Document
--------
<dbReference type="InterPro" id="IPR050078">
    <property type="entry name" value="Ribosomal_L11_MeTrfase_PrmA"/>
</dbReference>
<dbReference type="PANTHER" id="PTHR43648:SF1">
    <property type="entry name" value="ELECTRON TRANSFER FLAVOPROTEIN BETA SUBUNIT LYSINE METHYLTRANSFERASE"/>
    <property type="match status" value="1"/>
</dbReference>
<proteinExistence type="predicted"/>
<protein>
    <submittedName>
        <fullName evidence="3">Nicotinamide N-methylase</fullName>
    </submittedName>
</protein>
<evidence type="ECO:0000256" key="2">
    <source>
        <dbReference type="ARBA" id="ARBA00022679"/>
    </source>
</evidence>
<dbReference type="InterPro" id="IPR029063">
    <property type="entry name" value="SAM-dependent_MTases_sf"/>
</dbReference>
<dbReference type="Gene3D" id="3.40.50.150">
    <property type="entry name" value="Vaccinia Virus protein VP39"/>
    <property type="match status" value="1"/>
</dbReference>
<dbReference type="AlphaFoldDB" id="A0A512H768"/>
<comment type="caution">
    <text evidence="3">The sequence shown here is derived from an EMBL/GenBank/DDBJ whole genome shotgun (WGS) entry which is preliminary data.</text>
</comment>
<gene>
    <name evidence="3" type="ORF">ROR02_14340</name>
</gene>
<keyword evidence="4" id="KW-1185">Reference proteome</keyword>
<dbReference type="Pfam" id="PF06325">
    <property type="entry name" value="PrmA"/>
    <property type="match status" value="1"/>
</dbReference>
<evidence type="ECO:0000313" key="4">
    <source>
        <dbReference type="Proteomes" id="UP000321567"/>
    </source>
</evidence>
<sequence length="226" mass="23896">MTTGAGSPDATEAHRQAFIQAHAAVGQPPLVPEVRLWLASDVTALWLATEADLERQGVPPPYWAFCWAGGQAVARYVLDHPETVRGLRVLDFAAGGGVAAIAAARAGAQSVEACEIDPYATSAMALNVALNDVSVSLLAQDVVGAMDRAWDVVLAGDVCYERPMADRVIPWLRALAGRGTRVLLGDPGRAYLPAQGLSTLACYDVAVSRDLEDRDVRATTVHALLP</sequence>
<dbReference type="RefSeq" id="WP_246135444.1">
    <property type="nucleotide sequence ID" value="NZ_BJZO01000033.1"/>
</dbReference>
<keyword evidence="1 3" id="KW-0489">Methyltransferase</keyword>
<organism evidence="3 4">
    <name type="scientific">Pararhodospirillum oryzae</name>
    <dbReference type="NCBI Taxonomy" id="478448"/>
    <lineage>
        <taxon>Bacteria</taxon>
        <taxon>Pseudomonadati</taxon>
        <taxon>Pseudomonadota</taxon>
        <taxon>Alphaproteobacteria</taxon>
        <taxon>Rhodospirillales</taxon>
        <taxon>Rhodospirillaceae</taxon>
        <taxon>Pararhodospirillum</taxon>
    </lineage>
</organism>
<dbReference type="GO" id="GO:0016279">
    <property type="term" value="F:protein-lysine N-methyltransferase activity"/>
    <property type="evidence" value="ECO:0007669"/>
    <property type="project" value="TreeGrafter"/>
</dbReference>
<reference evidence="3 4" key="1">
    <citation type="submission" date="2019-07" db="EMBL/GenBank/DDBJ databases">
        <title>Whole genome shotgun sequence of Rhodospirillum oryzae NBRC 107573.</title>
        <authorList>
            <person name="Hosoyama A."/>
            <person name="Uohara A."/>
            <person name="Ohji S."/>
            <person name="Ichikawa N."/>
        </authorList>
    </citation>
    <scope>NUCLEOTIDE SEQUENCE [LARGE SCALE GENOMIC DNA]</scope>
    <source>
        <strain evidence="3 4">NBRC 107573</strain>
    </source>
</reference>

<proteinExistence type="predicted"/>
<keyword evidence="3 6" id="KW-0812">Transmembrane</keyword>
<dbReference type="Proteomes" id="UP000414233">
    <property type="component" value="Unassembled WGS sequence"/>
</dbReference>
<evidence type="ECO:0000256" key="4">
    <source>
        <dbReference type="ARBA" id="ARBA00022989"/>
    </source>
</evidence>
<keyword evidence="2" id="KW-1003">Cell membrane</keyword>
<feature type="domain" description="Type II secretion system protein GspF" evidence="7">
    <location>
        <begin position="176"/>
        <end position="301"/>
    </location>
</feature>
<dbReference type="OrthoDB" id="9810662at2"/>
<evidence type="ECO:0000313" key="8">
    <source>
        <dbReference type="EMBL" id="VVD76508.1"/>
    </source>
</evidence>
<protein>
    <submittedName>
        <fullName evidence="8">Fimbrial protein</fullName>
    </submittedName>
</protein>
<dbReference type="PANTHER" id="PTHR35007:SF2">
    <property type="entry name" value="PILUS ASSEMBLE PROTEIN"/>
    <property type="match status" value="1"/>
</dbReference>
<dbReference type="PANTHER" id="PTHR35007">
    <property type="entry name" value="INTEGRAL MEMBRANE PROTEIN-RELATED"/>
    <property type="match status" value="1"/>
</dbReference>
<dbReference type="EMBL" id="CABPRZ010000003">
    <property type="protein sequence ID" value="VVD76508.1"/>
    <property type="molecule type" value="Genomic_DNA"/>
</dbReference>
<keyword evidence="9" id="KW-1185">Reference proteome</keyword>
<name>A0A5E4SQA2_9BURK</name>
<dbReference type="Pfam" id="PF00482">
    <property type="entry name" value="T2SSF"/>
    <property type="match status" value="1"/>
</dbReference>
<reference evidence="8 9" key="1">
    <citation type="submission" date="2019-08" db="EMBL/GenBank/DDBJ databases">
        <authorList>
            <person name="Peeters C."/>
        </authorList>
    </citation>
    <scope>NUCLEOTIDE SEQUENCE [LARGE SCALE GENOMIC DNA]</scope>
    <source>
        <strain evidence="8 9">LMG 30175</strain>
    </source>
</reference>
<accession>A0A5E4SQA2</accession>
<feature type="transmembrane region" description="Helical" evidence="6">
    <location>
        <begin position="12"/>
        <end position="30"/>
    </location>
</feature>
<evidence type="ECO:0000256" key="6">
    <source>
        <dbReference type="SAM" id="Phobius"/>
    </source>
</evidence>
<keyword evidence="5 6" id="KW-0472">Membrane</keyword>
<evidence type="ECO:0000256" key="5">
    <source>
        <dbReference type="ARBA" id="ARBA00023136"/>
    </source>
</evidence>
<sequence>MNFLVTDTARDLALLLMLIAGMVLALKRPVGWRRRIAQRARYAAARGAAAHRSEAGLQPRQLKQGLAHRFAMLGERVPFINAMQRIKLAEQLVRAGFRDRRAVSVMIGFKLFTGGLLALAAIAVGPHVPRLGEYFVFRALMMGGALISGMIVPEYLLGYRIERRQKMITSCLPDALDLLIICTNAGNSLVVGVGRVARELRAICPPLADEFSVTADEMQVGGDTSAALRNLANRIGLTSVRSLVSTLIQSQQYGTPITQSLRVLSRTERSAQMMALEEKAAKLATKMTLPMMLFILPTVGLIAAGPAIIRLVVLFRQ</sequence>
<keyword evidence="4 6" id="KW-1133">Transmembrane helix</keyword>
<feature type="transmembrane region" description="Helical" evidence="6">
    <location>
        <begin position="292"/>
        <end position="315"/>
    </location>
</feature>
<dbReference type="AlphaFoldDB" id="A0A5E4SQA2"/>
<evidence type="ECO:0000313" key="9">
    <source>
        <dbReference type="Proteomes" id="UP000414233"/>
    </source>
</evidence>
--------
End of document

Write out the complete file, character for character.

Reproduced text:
<dbReference type="InterPro" id="IPR050078">
    <property type="entry name" value="Ribosomal_L11_MeTrfase_PrmA"/>
</dbReference>
<dbReference type="PANTHER" id="PTHR43648:SF1">
    <property type="entry name" value="ELECTRON TRANSFER FLAVOPROTEIN BETA SUBUNIT LYSINE METHYLTRANSFERASE"/>
    <property type="match status" value="1"/>
</dbReference>
<proteinExistence type="predicted"/>
<protein>
    <submittedName>
        <fullName evidence="3">Nicotinamide N-methylase</fullName>
    </submittedName>
</protein>
<evidence type="ECO:0000256" key="2">
    <source>
        <dbReference type="ARBA" id="ARBA00022679"/>
    </source>
</evidence>
<dbReference type="InterPro" id="IPR029063">
    <property type="entry name" value="SAM-dependent_MTases_sf"/>
</dbReference>
<dbReference type="Gene3D" id="3.40.50.150">
    <property type="entry name" value="Vaccinia Virus protein VP39"/>
    <property type="match status" value="1"/>
</dbReference>
<dbReference type="AlphaFoldDB" id="A0A512H768"/>
<comment type="caution">
    <text evidence="3">The sequence shown here is derived from an EMBL/GenBank/DDBJ whole genome shotgun (WGS) entry which is preliminary data.</text>
</comment>
<gene>
    <name evidence="3" type="ORF">ROR02_14340</name>
</gene>
<keyword evidence="4" id="KW-1185">Reference proteome</keyword>
<dbReference type="Pfam" id="PF06325">
    <property type="entry name" value="PrmA"/>
    <property type="match status" value="1"/>
</dbReference>
<evidence type="ECO:0000313" key="4">
    <source>
        <dbReference type="Proteomes" id="UP000321567"/>
    </source>
</evidence>
<sequence length="226" mass="23896">MTTGAGSPDATEAHRQAFIQAHAAVGQPPLVPEVRLWLASDVTALWLATEADLERQGVPPPYWAFCWAGGQAVARYVLDHPETVRGLRVLDFAAGGGVAAIAAARAGAQSVEACEIDPYATSAMALNVALNDVSVSLLAQDVVGAMDRAWDVVLAGDVCYERPMADRVIPWLRALAGRGTRVLLGDPGRAYLPAQGLSTLACYDVAVSRDLEDRDVRATTVHALLP</sequence>
<dbReference type="RefSeq" id="WP_246135444.1">
    <property type="nucleotide sequence ID" value="NZ_BJZO01000033.1"/>
</dbReference>
<keyword evidence="1 3" id="KW-0489">Methyltransferase</keyword>
<organism evidence="3 4">
    <name type="scientific">Pararhodospirillum oryzae</name>
    <dbReference type="NCBI Taxonomy" id="478448"/>
    <lineage>
        <taxon>Bacteria</taxon>
        <taxon>Pseudomonadati</taxon>
        <taxon>Pseudomonadota</taxon>
        <taxon>Alphaproteobacteria</taxon>
        <taxon>Rhodospirillales</taxon>
        <taxon>Rhodospirillaceae</taxon>
        <taxon>Pararhodospirillum</taxon>
    </lineage>
</organism>
<dbReference type="GO" id="GO:0016279">
    <property type="term" value="F:protein-lysine N-methyltransferase activity"/>
    <property type="evidence" value="ECO:0007669"/>
    <property type="project" value="TreeGrafter"/>
</dbReference>
<reference evidence="3 4" key="1">
    <citation type="submission" date="2019-07" db="EMBL/GenBank/DDBJ databases">
        <title>Whole genome shotgun sequence of Rhodospirillum oryzae NBRC 107573.</title>
        <authorList>
            <person name="Hosoyama A."/>
            <person name="Uohara A."/>
            <person name="Ohji S."/>
            <person name="Ichikawa N."/>
        </authorList>
    </citation>
    <scope>NUCLEOTIDE SEQUENCE [LARGE SCALE GENOMIC DNA]</scope>
    <source>
        <strain evidence="3 4">NBRC 107573</strain>
    </source>
</reference>

<proteinExistence type="predicted"/>
<keyword evidence="3 6" id="KW-0812">Transmembrane</keyword>
<dbReference type="Proteomes" id="UP000414233">
    <property type="component" value="Unassembled WGS sequence"/>
</dbReference>
<evidence type="ECO:0000256" key="4">
    <source>
        <dbReference type="ARBA" id="ARBA00022989"/>
    </source>
</evidence>
<keyword evidence="2" id="KW-1003">Cell membrane</keyword>
<feature type="domain" description="Type II secretion system protein GspF" evidence="7">
    <location>
        <begin position="176"/>
        <end position="301"/>
    </location>
</feature>
<dbReference type="OrthoDB" id="9810662at2"/>
<evidence type="ECO:0000313" key="8">
    <source>
        <dbReference type="EMBL" id="VVD76508.1"/>
    </source>
</evidence>
<protein>
    <submittedName>
        <fullName evidence="8">Fimbrial protein</fullName>
    </submittedName>
</protein>
<dbReference type="PANTHER" id="PTHR35007:SF2">
    <property type="entry name" value="PILUS ASSEMBLE PROTEIN"/>
    <property type="match status" value="1"/>
</dbReference>
<dbReference type="PANTHER" id="PTHR35007">
    <property type="entry name" value="INTEGRAL MEMBRANE PROTEIN-RELATED"/>
    <property type="match status" value="1"/>
</dbReference>
<dbReference type="EMBL" id="CABPRZ010000003">
    <property type="protein sequence ID" value="VVD76508.1"/>
    <property type="molecule type" value="Genomic_DNA"/>
</dbReference>
<keyword evidence="9" id="KW-1185">Reference proteome</keyword>
<name>A0A5E4SQA2_9BURK</name>
<dbReference type="Pfam" id="PF00482">
    <property type="entry name" value="T2SSF"/>
    <property type="match status" value="1"/>
</dbReference>
<reference evidence="8 9" key="1">
    <citation type="submission" date="2019-08" db="EMBL/GenBank/DDBJ databases">
        <authorList>
            <person name="Peeters C."/>
        </authorList>
    </citation>
    <scope>NUCLEOTIDE SEQUENCE [LARGE SCALE GENOMIC DNA]</scope>
    <source>
        <strain evidence="8 9">LMG 30175</strain>
    </source>
</reference>
<accession>A0A5E4SQA2</accession>
<feature type="transmembrane region" description="Helical" evidence="6">
    <location>
        <begin position="12"/>
        <end position="30"/>
    </location>
</feature>
<evidence type="ECO:0000256" key="6">
    <source>
        <dbReference type="SAM" id="Phobius"/>
    </source>
</evidence>
<keyword evidence="5 6" id="KW-0472">Membrane</keyword>
<evidence type="ECO:0000256" key="5">
    <source>
        <dbReference type="ARBA" id="ARBA00023136"/>
    </source>
</evidence>
<sequence>MNFLVTDTARDLALLLMLIAGMVLALKRPVGWRRRIAQRARYAAARGAAAHRSEAGLQPRQLKQGLAHRFAMLGERVPFINAMQRIKLAEQLVRAGFRDRRAVSVMIGFKLFTGGLLALAAIAVGPHVPRLGEYFVFRALMMGGALISGMIVPEYLLGYRIERRQKMITSCLPDALDLLIICTNAGNSLVVGVGRVARELRAICPPLADEFSVTADEMQVGGDTSAALRNLANRIGLTSVRSLVSTLIQSQQYGTPITQSLRVLSRTERSAQMMALEEKAAKLATKMTLPMMLFILPTVGLIAAGPAIIRLVVLFRQ</sequence>
<keyword evidence="4 6" id="KW-1133">Transmembrane helix</keyword>
<feature type="transmembrane region" description="Helical" evidence="6">
    <location>
        <begin position="292"/>
        <end position="315"/>
    </location>
</feature>
<dbReference type="AlphaFoldDB" id="A0A5E4SQA2"/>
<evidence type="ECO:0000313" key="9">
    <source>
        <dbReference type="Proteomes" id="UP000414233"/>
    </source>
</evidence>